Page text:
I don’t have a problem with brands releasing limited edition collections and products. I could do without the pressure to purchase with haste, but I like trend-led launches and fun packaging. It’s a trade-off I can cope with; they get a boost in sales, I get my Malibu Stacy with a special hat. We all win.
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The problem? Limited edition doesn’t really mean limited edition anymore. It’s a tactic that I’ve seen recently, trotted out by budget brands in the US.
Morphe Cosmetic is notorious for urging fans to buy before stock runs out, then, after there’s a rush on their latest collection of chalky brown shadows, the brand ~magically~ comes up with more palettes.
Even the big names are at it. Almost all of my friends fell over themselves to buy Charlotte Tilbury Pillow Talk Lipstick when it had a limited launch. Not only did the brand say it wasn’t a permanent addition to the range, they said it would only be available on the Charlotte Tilbury website.
A few weeks later, it’s been added to the permanent line and rolled out across different retailers, internationally. I can’t even say I’m surprised.
So what’s the problem? While there are marketing strategies that are far more damaging, there are a few points specific to this method of selling that stick in my craw.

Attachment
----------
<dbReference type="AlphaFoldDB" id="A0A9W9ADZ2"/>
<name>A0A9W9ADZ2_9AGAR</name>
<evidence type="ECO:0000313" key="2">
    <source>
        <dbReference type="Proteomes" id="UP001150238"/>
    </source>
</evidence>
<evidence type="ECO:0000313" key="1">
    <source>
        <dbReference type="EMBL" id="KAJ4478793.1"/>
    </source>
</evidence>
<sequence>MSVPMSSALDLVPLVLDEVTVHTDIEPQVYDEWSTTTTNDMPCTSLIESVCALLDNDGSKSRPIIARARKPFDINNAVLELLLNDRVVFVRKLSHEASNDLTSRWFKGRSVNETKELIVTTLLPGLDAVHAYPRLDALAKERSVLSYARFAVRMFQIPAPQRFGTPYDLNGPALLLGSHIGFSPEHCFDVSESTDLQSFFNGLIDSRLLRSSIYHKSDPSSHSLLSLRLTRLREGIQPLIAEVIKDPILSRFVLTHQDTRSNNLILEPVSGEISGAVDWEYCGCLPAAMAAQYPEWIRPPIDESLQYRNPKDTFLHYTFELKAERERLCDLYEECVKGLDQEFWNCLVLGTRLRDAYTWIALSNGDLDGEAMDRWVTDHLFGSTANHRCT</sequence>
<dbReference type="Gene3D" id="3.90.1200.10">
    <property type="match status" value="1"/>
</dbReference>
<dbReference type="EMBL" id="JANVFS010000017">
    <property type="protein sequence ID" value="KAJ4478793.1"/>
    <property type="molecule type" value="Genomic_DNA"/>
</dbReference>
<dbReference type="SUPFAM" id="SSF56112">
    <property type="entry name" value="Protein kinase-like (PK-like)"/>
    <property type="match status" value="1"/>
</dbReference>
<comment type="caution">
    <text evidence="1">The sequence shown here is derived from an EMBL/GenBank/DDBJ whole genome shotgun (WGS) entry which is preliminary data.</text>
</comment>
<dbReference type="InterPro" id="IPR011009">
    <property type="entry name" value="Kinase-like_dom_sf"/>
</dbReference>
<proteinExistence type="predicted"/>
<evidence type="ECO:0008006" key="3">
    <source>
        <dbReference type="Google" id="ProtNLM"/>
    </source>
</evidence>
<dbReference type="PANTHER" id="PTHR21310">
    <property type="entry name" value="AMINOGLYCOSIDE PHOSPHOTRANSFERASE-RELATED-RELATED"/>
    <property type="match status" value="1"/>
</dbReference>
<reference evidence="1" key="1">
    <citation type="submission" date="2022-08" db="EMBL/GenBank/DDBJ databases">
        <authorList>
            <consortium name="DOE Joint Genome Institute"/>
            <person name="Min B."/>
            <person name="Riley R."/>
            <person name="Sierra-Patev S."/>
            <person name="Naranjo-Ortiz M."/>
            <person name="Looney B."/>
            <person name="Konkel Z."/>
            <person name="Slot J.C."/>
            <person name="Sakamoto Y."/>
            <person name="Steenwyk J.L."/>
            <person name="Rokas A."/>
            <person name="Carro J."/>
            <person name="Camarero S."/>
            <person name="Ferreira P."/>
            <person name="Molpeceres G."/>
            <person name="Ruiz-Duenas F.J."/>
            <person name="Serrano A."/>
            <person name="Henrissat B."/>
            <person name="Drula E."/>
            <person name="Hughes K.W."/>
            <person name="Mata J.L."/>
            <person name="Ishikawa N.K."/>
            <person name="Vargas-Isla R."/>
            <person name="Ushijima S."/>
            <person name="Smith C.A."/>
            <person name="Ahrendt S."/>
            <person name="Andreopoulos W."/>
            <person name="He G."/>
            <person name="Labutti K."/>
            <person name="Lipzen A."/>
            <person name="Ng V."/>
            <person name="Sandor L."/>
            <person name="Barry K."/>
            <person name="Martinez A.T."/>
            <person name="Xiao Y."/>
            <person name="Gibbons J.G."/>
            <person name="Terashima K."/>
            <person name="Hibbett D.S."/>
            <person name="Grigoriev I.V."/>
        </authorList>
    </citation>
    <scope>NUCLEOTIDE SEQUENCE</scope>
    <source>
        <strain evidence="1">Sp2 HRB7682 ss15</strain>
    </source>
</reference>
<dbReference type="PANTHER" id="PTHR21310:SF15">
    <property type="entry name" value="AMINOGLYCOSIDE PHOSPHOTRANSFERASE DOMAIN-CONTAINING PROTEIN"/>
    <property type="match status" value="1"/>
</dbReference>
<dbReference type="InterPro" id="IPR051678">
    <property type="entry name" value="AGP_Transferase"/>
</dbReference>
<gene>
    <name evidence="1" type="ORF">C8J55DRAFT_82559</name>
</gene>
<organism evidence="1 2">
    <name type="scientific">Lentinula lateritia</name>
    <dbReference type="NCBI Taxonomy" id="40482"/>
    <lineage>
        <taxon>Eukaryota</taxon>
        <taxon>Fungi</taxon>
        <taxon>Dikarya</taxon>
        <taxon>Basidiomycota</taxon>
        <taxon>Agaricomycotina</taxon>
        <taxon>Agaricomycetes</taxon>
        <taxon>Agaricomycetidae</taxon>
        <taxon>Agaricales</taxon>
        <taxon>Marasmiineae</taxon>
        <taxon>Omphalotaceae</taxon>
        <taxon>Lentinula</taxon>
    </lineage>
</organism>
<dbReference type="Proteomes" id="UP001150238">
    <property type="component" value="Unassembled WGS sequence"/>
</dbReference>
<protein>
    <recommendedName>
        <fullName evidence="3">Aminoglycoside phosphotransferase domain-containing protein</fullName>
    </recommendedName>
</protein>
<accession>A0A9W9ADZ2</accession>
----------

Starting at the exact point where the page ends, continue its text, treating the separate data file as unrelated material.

Most obviously, it violates trust. Smoke and mirrors is one thing, but nothing sours my opinion of a brand more than them trying to pull the wool over my eyes.
It’s particularly offensive when brands deploy bloggers to lie on their behalf. We’ve all seen the big American names screaming into phones about how close their collaboration is to selling out forever, then they swiftly announce a second run of product.
That second run turns into a third, and then the product is a boring old part of the main collection. If there’s ever reference to the product having been limited edition, it’s to say that consumer demand got in the way, so they had to keep the product around. Which, nope, that’s not what happened – the immediacy of restocks makes it clear that the supply was never limited.It shows total disrespect for customers
It shows total disrespect for customers.
Finally, it’s been suggested that brands rush production and skimp on quality with limited edition ranges. By the time reviews pop up, warning people off products, it’s too late – all stock has been sold, all profits have been made. Becca’s Champagne eyeshadow palette
Becca’s Champagne eye shadow palette springs to mind – that rush job ended up being so thoroughly botched that they pulled it from their line.
So, what have we learned? ‘Limited edition’ is, often, just a line to berate us into buying faster, not smarter. The fear of missing out can be a powerful one, but if it’s your only motivation for parting with your cash, there’s something amiss.